Psychology of Pain

Although it may not seem that way, short-term acute pain can be a good thing as it is the body’s way of warning us that there is a problem that needs to be corrected.

Pain signals travel from the affected area via the peripheral nervous system to the brain.  This enables us to respond to the problem, correct it and avoid long-term problems like chronic pain.

Unfortunately, if the body doesn’t fully repair the original injury (for example, we continue to use the affected limb) then the acute pain can shift from being a short term issue to becoming a longer-term chronic pain problem.

This happens because the body adapts to accommodate the pain, possibly changing its posture, and the temporary feelings of pain shift from the peripheral nervous system to become established in the brain.  This can cause the brain to become oversensitive to pain. Stress in other parts of the body may then be ‘felt’ at the site of the original injury as the body ‘learns’ to hold itself awkwardly in a counter-productive attempt to avoid further pain.  In these cases the pain is no longer a helpful short-term warning signal and has become an unhelpful learned behaviour.

Many Pain Care Clinic clients come to us because they are beginning to doubt themselves or because those around them believe their pain is ‘all in the mind’.  This may be because their acute pain has shifted to become chronic pain.  In these cases our complementary therapy sessions are focussed around releasing the restrictions and postural imbalances, so the mind-body can learn to override the learned pain behaviour by noticing fresh pain-free movement.

Complementary therapy is perfectly possible for those clients who have a diagnosed permanent medical condition causing chronic pain.  In these cases complementary therapy is focussed on reducing the immediate pain by working on muscles and other soft tissues to reduce the feelings of pain and maximise pain-free time between treatments.

With a regular course of therapy such as myofascial release it is possible for a client with a diagnosis of a chronic pain condition such as fibromyalgia to live an active and substantially pain-free life.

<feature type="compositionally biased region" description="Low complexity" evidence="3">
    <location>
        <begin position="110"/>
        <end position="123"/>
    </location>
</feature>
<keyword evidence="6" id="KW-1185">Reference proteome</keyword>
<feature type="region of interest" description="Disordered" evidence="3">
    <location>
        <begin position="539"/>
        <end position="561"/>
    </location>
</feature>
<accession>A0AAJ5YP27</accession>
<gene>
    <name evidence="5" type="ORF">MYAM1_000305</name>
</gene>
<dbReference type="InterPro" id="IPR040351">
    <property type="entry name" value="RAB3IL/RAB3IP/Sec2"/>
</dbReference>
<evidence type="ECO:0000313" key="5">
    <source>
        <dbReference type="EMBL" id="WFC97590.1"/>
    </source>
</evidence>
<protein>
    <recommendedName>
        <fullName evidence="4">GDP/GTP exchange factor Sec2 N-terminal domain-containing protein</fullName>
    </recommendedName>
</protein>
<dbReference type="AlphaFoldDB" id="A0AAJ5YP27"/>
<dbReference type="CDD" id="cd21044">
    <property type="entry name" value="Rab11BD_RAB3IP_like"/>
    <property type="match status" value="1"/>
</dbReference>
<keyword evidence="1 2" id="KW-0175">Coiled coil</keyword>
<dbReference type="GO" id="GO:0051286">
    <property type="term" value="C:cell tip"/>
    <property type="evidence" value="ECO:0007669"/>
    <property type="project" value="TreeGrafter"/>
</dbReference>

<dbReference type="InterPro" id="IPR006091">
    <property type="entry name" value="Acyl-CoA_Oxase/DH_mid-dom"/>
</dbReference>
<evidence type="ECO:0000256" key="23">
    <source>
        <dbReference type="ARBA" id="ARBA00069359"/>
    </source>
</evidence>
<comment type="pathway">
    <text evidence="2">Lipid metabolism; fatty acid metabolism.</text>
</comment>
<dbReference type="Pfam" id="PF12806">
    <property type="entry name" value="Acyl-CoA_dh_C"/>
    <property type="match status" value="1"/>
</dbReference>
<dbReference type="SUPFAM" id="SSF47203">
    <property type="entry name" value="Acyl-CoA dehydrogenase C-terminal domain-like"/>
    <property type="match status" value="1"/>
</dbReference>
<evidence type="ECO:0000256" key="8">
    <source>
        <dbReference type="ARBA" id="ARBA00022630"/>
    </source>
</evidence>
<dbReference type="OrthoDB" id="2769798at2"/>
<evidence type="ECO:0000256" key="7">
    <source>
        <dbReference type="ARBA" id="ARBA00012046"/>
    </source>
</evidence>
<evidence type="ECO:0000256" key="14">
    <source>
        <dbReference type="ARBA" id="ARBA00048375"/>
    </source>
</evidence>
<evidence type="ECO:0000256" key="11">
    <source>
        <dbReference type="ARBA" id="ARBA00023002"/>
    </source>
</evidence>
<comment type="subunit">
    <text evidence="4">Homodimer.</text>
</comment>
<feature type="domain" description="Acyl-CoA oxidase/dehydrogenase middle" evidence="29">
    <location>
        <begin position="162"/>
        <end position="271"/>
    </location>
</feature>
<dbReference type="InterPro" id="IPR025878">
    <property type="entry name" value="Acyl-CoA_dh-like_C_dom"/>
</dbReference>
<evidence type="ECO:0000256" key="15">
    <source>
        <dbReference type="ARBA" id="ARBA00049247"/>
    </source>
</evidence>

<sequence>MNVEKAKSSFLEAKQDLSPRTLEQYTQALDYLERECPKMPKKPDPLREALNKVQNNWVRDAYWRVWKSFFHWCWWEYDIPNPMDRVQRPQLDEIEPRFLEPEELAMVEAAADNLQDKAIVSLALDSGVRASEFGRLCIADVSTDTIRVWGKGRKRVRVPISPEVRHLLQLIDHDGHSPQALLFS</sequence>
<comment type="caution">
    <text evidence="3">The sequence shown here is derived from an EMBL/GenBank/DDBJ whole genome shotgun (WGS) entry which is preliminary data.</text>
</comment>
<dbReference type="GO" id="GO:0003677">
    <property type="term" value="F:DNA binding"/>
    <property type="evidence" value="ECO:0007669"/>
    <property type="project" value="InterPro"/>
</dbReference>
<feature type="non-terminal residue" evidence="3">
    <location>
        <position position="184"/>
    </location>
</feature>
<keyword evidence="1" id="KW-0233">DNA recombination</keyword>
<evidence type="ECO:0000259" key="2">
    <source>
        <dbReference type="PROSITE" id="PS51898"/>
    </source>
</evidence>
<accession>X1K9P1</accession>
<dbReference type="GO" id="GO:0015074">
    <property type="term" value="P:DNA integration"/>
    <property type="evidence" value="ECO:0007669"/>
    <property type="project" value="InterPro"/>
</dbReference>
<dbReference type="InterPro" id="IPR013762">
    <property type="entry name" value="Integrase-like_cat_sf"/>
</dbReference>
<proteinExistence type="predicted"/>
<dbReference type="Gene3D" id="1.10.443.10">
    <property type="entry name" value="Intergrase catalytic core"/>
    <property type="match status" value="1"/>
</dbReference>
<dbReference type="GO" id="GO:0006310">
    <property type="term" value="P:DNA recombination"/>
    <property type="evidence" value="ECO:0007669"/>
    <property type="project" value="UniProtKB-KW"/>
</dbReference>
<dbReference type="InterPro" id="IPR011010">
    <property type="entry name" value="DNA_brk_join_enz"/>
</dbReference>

The serious impact of chronic pain conditions on a client’s ability to work and their enjoyment of free time and family life should not be under-estimated.  Not least because chronic pain tends to have a vicious circle effect: The more pain a client feels, the more tense they become, the more tense they become the more pressure there is on their body, and so the more pain they feel and the more pain they feel the more conscious they become of the pain, and so on. Feelings of anxiety, hopelessness and depression are common among those with chronic pain conditions.

For many clients having medical treatment and hands-on complementary therapy is enough to help them cope.  For others, particularly those with chronic pain as the result of an ongoing medical condition, the challenges are greater. Some find that, in addition to medical treatment and hands-on complementary therapy, talk therapies can help them find positive ways to cope.  Talk therapies can be offered to clients as part of Pain Care Clinic and we can arrange reputable and confidential talk therapy referrals for all clients at any time.

Please see our case studies and testimonials.

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